“We want to know the key virus variants to make vaccines against, to be better prepared for future pandemics. Some are quite closely related, so the aim is to make vaccines that give broad immunity against many variants,” says Smith.

Smith has studied human influenza for 30 years to understand its evolution and how it escapes immunity, and whether this can be predicted. His technique is now used in the World Health Organisation’s process of choosing which variants go into the annual flu vaccine.

He also uses flu as a model for other pathogens that are harder to study in the lab. This was part of the huge amount of preparatory research, across many institutions, that enabled such a rapid response when COVID emerged in humans in 2019.

“The response to COVID-19 looked like chaos, but the truth is the world did well in the pandemic – and it will do even better next time,” says Smith.

“The speed at which tests were developed, and vaccines were produced, and clinicians figured out the best way to treat COVID was thanks to all the work done below the radar for the past twenty years – much of which was in preparation for a severe flu pandemic.”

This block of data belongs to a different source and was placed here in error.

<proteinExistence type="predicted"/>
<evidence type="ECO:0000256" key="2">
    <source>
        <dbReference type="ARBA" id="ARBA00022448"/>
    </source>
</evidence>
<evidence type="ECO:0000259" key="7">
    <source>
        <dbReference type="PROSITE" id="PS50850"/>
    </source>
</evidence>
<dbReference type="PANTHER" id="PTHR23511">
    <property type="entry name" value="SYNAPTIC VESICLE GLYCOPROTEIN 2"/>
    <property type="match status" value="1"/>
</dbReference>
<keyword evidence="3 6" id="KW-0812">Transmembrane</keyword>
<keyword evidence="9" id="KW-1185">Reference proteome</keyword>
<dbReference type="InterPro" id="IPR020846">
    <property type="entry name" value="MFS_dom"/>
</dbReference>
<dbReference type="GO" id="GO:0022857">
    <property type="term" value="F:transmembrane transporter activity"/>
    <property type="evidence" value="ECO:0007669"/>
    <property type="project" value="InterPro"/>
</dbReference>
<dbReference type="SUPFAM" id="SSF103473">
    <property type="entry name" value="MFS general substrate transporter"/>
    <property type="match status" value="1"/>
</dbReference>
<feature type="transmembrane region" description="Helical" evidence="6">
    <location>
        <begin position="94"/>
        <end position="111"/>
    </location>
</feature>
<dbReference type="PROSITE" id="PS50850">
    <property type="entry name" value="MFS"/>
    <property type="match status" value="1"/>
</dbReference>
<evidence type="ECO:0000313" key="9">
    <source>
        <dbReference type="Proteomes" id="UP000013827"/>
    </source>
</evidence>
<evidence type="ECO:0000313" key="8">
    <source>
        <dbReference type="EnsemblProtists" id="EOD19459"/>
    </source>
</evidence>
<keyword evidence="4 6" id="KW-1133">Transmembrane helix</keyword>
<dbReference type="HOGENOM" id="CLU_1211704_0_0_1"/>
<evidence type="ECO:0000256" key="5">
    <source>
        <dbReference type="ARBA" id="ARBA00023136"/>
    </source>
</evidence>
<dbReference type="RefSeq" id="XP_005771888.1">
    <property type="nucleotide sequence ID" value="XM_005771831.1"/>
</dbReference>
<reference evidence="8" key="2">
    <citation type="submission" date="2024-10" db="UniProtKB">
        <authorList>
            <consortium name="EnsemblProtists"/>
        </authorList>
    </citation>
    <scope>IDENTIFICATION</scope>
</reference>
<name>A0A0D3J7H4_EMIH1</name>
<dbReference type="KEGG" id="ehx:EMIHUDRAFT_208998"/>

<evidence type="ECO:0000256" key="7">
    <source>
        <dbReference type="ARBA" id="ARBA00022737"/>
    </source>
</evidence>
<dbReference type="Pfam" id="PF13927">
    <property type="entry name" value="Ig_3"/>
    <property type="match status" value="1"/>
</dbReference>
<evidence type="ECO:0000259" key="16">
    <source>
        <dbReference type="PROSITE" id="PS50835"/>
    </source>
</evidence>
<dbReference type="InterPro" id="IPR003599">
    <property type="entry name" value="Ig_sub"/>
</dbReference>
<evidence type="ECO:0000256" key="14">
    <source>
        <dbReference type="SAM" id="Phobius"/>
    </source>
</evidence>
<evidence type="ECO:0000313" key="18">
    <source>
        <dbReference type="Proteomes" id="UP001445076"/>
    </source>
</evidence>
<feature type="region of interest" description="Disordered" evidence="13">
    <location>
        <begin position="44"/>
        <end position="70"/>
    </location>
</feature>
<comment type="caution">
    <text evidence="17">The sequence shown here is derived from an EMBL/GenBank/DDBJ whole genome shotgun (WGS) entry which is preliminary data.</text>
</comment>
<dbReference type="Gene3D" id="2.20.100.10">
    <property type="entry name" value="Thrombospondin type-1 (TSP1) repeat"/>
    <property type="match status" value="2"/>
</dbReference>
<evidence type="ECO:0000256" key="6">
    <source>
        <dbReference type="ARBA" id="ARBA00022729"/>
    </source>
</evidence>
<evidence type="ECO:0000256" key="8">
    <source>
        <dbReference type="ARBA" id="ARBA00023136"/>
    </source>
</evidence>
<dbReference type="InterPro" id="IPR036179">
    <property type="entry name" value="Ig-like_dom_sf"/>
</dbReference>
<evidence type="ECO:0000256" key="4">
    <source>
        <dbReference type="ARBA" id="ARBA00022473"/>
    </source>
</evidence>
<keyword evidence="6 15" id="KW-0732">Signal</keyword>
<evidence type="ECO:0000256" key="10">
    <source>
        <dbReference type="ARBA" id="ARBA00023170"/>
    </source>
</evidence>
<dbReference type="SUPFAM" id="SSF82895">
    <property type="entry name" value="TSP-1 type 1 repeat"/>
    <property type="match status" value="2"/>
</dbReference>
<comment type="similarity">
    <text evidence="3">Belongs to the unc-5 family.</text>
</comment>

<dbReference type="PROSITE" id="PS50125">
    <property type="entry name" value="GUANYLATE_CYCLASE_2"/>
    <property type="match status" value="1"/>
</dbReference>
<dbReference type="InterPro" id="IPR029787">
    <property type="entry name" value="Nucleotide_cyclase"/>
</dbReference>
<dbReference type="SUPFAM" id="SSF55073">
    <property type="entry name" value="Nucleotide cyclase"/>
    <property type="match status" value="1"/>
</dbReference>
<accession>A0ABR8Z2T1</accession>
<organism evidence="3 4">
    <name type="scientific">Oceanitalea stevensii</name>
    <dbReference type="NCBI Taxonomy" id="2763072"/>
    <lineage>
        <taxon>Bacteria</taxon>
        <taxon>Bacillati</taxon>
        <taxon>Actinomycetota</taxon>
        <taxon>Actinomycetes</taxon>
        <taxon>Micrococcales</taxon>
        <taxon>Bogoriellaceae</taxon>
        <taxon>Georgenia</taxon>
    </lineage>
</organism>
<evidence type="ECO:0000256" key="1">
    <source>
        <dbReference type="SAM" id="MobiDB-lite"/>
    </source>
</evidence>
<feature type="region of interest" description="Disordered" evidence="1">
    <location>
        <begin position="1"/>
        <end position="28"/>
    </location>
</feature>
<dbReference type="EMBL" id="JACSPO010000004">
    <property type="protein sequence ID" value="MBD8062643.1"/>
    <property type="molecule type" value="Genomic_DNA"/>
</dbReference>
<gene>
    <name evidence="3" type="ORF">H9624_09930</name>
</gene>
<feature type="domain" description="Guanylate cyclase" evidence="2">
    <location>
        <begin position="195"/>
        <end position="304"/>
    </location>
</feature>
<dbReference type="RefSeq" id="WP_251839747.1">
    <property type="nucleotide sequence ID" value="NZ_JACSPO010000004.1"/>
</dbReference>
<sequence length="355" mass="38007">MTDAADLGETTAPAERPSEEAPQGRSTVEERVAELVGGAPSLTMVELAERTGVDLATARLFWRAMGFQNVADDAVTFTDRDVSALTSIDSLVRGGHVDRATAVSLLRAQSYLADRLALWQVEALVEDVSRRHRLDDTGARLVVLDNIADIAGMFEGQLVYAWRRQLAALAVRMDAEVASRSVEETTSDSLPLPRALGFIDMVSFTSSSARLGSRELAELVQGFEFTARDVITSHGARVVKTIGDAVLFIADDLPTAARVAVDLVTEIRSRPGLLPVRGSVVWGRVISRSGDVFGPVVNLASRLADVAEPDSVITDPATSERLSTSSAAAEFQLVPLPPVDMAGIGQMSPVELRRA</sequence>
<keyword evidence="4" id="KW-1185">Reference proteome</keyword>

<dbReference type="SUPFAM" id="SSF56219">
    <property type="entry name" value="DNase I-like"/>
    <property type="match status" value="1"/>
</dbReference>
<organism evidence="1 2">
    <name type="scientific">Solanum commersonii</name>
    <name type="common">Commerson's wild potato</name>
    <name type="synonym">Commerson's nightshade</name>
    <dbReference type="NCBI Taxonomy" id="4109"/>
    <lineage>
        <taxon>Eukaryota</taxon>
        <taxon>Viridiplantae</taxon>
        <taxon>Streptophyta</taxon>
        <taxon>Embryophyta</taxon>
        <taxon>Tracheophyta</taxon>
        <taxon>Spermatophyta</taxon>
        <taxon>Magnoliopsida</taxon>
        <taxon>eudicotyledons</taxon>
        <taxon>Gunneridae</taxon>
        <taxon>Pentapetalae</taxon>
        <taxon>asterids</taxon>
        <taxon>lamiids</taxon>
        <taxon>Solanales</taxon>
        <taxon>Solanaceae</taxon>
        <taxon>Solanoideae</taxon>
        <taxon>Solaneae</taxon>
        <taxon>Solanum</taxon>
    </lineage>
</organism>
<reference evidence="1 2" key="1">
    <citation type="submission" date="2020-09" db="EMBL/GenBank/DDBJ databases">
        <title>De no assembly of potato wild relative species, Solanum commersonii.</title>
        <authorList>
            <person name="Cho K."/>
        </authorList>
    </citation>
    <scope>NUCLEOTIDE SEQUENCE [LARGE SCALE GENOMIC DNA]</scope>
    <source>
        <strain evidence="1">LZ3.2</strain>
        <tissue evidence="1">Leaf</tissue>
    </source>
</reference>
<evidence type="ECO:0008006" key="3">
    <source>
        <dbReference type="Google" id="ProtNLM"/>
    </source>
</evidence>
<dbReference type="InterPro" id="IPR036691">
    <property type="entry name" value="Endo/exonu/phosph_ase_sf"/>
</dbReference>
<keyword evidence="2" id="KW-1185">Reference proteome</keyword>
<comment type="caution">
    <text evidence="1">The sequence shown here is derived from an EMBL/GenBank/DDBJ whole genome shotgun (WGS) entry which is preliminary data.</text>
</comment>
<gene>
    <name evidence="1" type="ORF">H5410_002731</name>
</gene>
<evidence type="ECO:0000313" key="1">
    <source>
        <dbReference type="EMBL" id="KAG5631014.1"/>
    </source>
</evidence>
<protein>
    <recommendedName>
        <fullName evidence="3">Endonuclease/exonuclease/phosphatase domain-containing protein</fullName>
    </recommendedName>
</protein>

By using antigenic cartography to compare the similarity of virus variants as they emerge, Smith is confident that current vaccines can be updated to work against future variants.

“Vaccines are our best protection - they saved the most lives in the COVID pandemic,” he says. “There’s no reason why they can’t be made at least that quickly for future pandemics – and there will be another flu pandemic for sure.”

Article published: 13 June 2023

Photographs: Chicken by Gregory Adams/ Getty; Flock of shorebirds, Lindisfarne by Marc Guitard/Getty; Woman at bird market in China by Peter Adams/ Getty; Crowd at train station by Victor Rodriguez / Unsplash; Hand holds syringe and vaccine bottle by Ake Ngiamsanguan iStock Getty Images Plus